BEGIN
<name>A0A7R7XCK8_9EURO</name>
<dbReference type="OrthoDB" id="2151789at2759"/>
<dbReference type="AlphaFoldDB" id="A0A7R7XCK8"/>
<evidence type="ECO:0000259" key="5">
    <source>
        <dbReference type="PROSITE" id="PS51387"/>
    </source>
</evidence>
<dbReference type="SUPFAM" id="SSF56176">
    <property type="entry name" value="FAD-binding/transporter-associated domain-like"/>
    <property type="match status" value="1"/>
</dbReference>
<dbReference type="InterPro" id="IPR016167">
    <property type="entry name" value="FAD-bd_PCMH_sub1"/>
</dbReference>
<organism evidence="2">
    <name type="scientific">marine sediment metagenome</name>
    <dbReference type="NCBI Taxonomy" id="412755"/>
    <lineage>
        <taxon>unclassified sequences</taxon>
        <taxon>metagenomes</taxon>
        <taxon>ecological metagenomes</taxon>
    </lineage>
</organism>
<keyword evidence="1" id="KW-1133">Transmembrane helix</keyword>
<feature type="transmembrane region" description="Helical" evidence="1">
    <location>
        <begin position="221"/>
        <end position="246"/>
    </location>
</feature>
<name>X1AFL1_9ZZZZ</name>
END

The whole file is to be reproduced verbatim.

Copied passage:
<name>A0A7R7XCK8_9EURO</name>
<dbReference type="OrthoDB" id="2151789at2759"/>
<dbReference type="AlphaFoldDB" id="A0A7R7XCK8"/>
<evidence type="ECO:0000259" key="5">
    <source>
        <dbReference type="PROSITE" id="PS51387"/>
    </source>
</evidence>
<dbReference type="SUPFAM" id="SSF56176">
    <property type="entry name" value="FAD-binding/transporter-associated domain-like"/>
    <property type="match status" value="1"/>
</dbReference>
<dbReference type="InterPro" id="IPR016167">
    <property type="entry name" value="FAD-bd_PCMH_sub1"/>
</dbReference>
<organism evidence="2">
    <name type="scientific">marine sediment metagenome</name>
    <dbReference type="NCBI Taxonomy" id="412755"/>
    <lineage>
        <taxon>unclassified sequences</taxon>
        <taxon>metagenomes</taxon>
        <taxon>ecological metagenomes</taxon>
    </lineage>
</organism>
<keyword evidence="1" id="KW-1133">Transmembrane helix</keyword>
<feature type="transmembrane region" description="Helical" evidence="1">
    <location>
        <begin position="221"/>
        <end position="246"/>
    </location>
</feature>
<name>X1AFL1_9ZZZZ</name>